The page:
- Input: Product Type. The four product categories follow EdSurge’s Product Index categories.
- Input: Amount raised Directly input by the reader or can be the median investment size for similar products and investment stages (see next line).
- Calculation: Median size of investment Automatically calculated based on the historical median investments associated with the round of investment and product type from 2010 to 2015. Median investment size is calculated using EdSurge's historical investment database.
Step 2: Estimating Valuation Based on Investment Size and Stage
While valuations are not always disclosed when a company raises a round, a valuation can be roughly approximated using the investment size, stage, and historical transaction data.
Calculation: Determining valuation after fundraising. Based on the stage of investment (Seed, Series A, etc.), the tool provides the median percentage of equity that companies have given up by that stage. The tool then divides the investment size by this median equity.
- Formula: Valuation after fundraising = Investment size divided by median equity given up by stage.
- Assumption: Ownership by stage of investment. Using historical transaction data from Pitchbook , EdSurge estimated the percentage of a company owned by all investors after each round. For example, after raising Seed, the median percentage owned by investors is 21%. Note, this model does not take into account potential future rounds of funding.
Step 3: Estimating Revenue and Valuation Required in Year 7
Venture capital firms raise money from endowments, pension funds and mutual funds, among others. These firms commit to pay back that money (and hopefully much more) within a certain period of time. That period of time is generally between five and ten or more years—our calculator assumes that time period is 7 years. The calculator connects a few of these assumptions to estimate the annual revenue a company would need in the future to justify the price investors pay.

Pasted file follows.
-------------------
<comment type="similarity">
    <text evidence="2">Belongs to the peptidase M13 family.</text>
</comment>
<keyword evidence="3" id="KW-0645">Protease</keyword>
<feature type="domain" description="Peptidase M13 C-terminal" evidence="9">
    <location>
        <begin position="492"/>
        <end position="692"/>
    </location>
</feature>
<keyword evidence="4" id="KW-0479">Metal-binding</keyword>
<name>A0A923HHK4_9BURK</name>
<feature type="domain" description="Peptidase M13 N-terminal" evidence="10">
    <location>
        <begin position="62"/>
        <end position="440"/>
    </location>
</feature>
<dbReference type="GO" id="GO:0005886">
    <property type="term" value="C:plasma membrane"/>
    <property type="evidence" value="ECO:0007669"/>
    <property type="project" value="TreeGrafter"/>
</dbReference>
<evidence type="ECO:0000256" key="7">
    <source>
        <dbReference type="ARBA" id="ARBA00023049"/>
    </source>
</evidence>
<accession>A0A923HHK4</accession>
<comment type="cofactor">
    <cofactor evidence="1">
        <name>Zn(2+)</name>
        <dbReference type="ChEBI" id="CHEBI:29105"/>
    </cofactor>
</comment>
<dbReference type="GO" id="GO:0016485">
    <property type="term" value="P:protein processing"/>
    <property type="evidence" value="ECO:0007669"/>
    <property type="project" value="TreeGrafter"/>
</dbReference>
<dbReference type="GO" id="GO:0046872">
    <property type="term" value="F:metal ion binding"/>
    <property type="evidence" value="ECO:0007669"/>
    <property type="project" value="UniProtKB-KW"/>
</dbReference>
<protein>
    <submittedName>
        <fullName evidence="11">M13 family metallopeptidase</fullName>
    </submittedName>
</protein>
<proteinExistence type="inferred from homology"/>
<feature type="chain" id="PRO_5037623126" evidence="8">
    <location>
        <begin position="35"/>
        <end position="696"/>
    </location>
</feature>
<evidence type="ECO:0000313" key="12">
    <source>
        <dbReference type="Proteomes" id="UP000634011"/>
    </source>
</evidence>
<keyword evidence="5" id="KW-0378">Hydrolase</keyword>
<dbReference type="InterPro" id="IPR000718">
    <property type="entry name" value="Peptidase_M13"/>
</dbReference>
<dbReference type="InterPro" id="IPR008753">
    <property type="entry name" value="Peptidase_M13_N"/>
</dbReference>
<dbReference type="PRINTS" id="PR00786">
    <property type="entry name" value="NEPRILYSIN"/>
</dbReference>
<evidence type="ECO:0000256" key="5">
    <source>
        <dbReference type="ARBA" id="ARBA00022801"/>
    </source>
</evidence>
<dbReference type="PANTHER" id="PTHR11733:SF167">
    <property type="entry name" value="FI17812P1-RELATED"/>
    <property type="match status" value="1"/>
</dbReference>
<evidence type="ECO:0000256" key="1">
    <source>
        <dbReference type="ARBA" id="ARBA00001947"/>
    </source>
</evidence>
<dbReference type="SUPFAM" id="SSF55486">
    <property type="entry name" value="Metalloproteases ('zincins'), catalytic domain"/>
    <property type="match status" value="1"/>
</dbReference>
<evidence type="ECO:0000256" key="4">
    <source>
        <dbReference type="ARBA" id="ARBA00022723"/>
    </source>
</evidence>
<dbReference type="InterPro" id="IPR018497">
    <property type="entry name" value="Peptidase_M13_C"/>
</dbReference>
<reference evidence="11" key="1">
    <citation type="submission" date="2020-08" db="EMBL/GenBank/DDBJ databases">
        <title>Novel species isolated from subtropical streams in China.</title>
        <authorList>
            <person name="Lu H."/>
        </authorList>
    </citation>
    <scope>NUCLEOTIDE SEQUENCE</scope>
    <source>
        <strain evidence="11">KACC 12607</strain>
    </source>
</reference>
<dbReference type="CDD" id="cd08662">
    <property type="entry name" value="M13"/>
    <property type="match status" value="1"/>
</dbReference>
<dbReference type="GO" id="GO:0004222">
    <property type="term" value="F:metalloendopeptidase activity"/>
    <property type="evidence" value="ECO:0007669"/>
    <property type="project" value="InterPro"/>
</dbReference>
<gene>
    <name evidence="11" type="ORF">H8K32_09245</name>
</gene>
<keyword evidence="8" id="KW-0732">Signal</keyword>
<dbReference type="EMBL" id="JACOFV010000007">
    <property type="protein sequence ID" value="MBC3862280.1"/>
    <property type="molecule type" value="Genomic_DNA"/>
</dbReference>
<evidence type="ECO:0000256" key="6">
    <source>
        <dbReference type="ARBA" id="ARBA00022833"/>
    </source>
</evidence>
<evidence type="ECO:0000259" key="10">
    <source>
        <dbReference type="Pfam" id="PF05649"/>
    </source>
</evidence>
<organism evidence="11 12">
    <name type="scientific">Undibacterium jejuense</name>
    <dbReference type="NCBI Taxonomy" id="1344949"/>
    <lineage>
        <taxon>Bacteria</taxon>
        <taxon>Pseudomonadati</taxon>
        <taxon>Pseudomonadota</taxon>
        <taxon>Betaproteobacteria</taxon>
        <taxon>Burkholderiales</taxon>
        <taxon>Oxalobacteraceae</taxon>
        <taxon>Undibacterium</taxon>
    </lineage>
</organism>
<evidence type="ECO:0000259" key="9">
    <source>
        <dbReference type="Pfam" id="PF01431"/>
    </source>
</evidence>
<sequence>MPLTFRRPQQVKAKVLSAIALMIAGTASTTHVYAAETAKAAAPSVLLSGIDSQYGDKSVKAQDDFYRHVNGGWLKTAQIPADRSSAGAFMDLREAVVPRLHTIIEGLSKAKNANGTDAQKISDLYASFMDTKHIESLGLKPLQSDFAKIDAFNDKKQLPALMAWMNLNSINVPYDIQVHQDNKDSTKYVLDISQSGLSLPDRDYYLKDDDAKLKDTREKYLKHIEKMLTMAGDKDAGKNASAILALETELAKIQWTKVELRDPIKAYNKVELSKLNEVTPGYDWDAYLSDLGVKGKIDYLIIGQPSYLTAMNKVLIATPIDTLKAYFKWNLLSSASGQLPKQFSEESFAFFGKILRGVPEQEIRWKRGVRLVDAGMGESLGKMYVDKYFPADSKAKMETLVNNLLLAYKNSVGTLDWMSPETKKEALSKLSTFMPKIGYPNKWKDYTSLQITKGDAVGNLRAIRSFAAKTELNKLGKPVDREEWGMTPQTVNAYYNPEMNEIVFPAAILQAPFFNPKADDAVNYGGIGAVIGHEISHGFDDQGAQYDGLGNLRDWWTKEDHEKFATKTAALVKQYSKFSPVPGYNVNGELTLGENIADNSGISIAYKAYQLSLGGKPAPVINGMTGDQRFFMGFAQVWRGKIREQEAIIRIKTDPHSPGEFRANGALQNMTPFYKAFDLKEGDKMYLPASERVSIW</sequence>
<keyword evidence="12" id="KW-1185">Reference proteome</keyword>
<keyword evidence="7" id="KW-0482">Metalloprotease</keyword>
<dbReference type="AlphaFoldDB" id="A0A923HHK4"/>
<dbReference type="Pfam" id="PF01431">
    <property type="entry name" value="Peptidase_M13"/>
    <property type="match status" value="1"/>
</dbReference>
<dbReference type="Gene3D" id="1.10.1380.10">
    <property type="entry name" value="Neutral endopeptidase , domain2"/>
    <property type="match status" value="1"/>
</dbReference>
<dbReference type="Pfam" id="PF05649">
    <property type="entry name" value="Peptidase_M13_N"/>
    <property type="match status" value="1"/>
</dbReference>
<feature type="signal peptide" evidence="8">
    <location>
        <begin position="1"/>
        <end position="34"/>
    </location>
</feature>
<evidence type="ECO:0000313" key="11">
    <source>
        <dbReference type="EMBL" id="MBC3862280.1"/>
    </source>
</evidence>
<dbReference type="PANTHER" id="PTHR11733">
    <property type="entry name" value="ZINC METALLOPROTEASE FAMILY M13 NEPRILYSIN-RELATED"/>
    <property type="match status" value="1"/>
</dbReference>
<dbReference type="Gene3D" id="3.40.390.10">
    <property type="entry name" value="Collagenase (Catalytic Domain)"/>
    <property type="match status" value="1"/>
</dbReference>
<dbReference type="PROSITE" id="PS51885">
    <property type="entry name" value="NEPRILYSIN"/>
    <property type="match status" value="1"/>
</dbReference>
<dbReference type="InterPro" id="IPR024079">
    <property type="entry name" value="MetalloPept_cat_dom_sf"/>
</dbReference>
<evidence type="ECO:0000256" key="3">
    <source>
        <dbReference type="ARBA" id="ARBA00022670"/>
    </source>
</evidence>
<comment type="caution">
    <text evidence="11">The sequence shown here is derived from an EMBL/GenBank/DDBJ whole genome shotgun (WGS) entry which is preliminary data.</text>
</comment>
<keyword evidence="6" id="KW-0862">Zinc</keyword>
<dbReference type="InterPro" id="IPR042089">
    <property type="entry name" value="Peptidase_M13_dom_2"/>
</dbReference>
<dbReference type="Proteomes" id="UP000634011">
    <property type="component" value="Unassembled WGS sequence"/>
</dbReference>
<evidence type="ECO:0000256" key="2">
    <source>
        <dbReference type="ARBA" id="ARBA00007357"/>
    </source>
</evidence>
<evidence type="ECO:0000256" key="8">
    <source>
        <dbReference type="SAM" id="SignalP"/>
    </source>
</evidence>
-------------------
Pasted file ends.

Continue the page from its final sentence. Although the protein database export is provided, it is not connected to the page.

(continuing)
Calculation: Determining the company’s valuation in 7 years. Investors make money when a company is sold to another firm or to the general public via an IPO. Because most startups fail and investors lose that money, they need the companies that do succeed to be worth many times more money than when they made the investment. If the investor’s share of the company is worth five times the amount they invested, the investment has a “return multiple” of 5x.
- Formula: Valuation after fundraising in current year * return multiple
- Assumptions: The tool uses a fixed return multiple of 3.4x based on historical data for edtech companies
Calculation: Determining annual revenue in year 7. One method investors use to value a company is to calculate it as a function of the company’s revenue. Generally speaking, companies with more revenue are more valuable. The value of the company divided by its revenue is called the “revenue multiple.” The calculator uses this method in reverse: estimating the revenue required to justify a valuation based on the median historical revenue multiple for edtech companies.
- Formula: Valuation in year 7 divided by historical revenue multiple.
- Assumptions: Expected revenue multiple of 5x, a number based on historical data for edtech companies.
Calculation: Determining equity for investors and employees. Using the amount of the company owned by investors (calculated in Step 1), the tool shows how the ownership of a company is divided between investors and employees. Based on the value of the company, the tool estimates the dollars that would go to each group if the company is sold.
- Formula: Investor stake = Investment size * Revenue multiple; Employees stake = Company valuation in year 7 - Investor stake
- Assumptions: Expected revenue multiple of 5x, a number based on investors' estimations and EdSurge secondary research
Step 4: Company information in year 7
The fourth step requests information about the primary users of the product (students, schools or school districts) and the price they would need to pay in order to generate that annual revenue in year 7 (calculated in Step 3).
Step 5: Estimating Users and Pricing Needed to Meet Revenue Estimate
Finally, the calculator enables someone to model the number of customers and the average price per customer required to reach the annual revenue target identified in step 3. Based on the total number of districts, schools and students in the US, the calculator estimates the percentage of the market that would need to buy the product.
Calculation: Estimating users needed. This is calculated by taking the annual revenue in year 7 and dividing it by the average paid per user per year (an input).
- Formula: Annual revenue divided by price paid per user per year
Calculation: Market penetration. This is calculated by taking the users needed and dividing by the total market size (defined in terms of school districts, schools or students). For example, if a reader indicates that they sell to schools, the calculator will take the number of schools needed and divide by the total number of schools (150,000)